Summerbell, C.D. and Douthwaite, W. and Whittaker, V. and Ells, L.J. and Hillier, F. and Smith, S. and Kelly, S. and Edmunds, L.D. and Macdonald, I. (2009) 'The association between diet and physical activity and subsequent excess weight gain and obesity assessed at 5 years of age or older : a systematic review of the epidemiological evidence.', International journal of obesity., 33 (Supplement 3). S1-S92.
1 Introduction Obesity arises from a complex interplay between genetic susceptibility and behaviour, primarily relating to dietary habits and physical activity (Foresight, 2007). Evidence for specific behavioural factors that promote or protect against excess weight gain have been usefully reviewed (Wareham, 2007); (Jebb, 2007), and is more limited in children compared with adults (Rennie et al., 2005). A number of behavioural risk factors have been postulated, including TV viewing, diets with a high energy density, and fast foods. Most evidence is derived from cross sectional studies which can frequently produce conflicting results. Prospective studies with accurate measure of diet and physical activity exposures, and outcomes in terms of body fatness, are deemed to provide the more robust evidence on which to base interventions to achieve long-term behavioural change and prevent excess weight gain. The question to be answered by this comprehensive systematic review of the epidemiological evidence was ‘What is the association between food, food groups, nutrition and physical activity and subsequent excess weight gain and obesity in humans?’ Relevant exposures include patterns of diet; breastfeeding; food and drink; food preparation; dietary constituents; physical activity and inactivity; energy intake; energy density of diet; energy expenditure. Outcomes in adulthood and childhood have reported separately. Outcomes of interest included markers of weight gain; overweight; obesity; markers of body composition; markers of distribution of fat. The results of this review will provide evidence of association, but not causes, of subsequent excess weight gain and obesity. There is a degree of uncertainty inherent in epidemiological evidence, given that it is impossible to determine if there are uncontrolled variables, including genetic variations. The well known association between relatively high non caloric sweetner usage and subsequent weight gain is a useful reminder that, whilst an evidence based approach is critical to the process of scientific enquiry, consideration of evidence from other types of studies (mechanistic studies, intervention studies) and understanding the context of the evidence reviewed is essential if we are to provide policy makers, industry, service providers and the public with sensible recommendations.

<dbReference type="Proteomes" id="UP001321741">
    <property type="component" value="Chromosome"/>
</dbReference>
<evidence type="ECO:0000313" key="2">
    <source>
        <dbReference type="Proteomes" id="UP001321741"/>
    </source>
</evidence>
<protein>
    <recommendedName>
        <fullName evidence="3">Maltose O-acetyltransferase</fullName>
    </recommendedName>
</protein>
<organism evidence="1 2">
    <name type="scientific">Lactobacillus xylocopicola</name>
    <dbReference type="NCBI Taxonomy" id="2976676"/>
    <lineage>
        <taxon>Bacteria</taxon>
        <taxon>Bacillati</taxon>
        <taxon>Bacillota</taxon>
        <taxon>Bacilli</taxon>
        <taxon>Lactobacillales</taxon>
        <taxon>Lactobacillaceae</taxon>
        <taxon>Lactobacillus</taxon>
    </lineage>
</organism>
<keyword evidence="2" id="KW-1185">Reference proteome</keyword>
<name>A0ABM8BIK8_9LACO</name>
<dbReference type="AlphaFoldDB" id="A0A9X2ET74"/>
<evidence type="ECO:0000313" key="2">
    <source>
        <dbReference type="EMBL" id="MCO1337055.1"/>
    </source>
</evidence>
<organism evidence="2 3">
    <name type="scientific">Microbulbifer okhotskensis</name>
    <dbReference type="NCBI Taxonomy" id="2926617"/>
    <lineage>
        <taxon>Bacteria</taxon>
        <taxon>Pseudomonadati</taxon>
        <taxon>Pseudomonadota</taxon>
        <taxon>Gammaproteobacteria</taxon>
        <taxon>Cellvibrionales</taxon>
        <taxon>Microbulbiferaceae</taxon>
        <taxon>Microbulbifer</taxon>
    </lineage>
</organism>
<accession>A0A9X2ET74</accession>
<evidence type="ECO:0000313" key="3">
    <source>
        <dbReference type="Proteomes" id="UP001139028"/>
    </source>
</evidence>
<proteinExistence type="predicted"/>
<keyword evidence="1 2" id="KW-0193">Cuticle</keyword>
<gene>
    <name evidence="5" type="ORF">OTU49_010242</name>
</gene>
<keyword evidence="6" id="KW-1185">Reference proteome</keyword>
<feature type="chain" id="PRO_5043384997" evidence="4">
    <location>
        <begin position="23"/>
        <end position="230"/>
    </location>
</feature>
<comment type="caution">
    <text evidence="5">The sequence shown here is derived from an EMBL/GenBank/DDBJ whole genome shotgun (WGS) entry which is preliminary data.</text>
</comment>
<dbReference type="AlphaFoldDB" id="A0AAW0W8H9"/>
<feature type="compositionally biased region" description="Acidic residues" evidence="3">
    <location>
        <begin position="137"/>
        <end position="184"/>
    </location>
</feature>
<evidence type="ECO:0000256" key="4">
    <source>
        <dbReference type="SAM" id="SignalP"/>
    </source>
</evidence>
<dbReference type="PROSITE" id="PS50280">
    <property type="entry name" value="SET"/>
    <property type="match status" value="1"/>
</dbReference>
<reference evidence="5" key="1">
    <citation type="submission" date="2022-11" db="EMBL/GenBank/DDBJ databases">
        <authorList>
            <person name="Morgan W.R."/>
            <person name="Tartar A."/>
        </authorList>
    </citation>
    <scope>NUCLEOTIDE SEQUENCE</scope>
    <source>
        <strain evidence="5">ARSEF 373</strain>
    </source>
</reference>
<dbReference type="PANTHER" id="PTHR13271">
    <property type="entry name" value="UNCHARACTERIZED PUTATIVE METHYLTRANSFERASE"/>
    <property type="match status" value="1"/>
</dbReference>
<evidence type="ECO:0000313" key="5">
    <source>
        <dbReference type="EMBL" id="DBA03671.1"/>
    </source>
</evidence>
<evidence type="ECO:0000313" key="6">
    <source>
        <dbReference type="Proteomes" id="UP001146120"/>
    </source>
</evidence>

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|Publisher Web site:||http://dx.doi.org/10.1038/ijo.2009.80|
|Record Created:||19 Jun 2009 12:50|
|Last Modified:||12 Jul 2013 12:05|
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